The Ministry of Transport of The Bahamas released the following statement on the ms Braemar ship:
“The Braemar cruise ship carrying five persons who have tested positive for the COVID-19 coronavirus will not be permitted to dock in The Bahamas and passengers and crew will not be allowed to disembark. This decision is based on consideration for the protection of the health and safety of the Bahamian people and residents of The Bahamas. The Bahamas Maritime Authority (BMA) has been in constant communication with the owners of the Braemer, which is a Bahamas-flagged ship."
The BMA reaffirmed to ms Braemar that should it arrive in Bahamian waters, The Bahamas would do all that it can to provide humanitarian assistance - fuel, food, water, and other supplies.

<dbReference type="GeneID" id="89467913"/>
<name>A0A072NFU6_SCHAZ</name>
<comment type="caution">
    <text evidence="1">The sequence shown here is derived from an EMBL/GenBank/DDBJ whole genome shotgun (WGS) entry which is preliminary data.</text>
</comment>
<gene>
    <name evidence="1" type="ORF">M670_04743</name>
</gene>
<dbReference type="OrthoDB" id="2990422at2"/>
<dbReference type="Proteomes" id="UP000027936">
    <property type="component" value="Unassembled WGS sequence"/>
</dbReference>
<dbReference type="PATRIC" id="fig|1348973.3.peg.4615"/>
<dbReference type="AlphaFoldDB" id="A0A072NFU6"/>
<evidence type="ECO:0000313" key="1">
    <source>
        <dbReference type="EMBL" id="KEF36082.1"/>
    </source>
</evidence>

At 11 PM on March 10, Fred Olsen confirmed that 5 of 6 Coronavirus tests (1 passenger and 4 crew) had returned positive. The ship left Curacao and continued to Barbados (Bridgetown). On March 11, Fred Olsen officially cancelled the next-scheduled Braemar cruise - the 16-day Transatlantic crossing (March 12-28) from Bridgetown to Southampton.
The 30-day B2B (back-to-back cruise) from La Romana to Southampton (itinerary Feb 27 - Mar 28) was ended in Barbados on March 12. However, after the ship was denied passenger debarkation in Bridgetown, she continued towards The Bahamas (vessel's flag-state) with planned docking in Nassau.
For other Braemar accidents and incidents see at the ship's CruiseMinus page.
For Coronavirus updates on cruise ship quarantines (infected passengers and crew) and top-pandemic countries (COVID-19 cases and deaths, daily updated statistics) see at CruiseMapper's Norovirus page.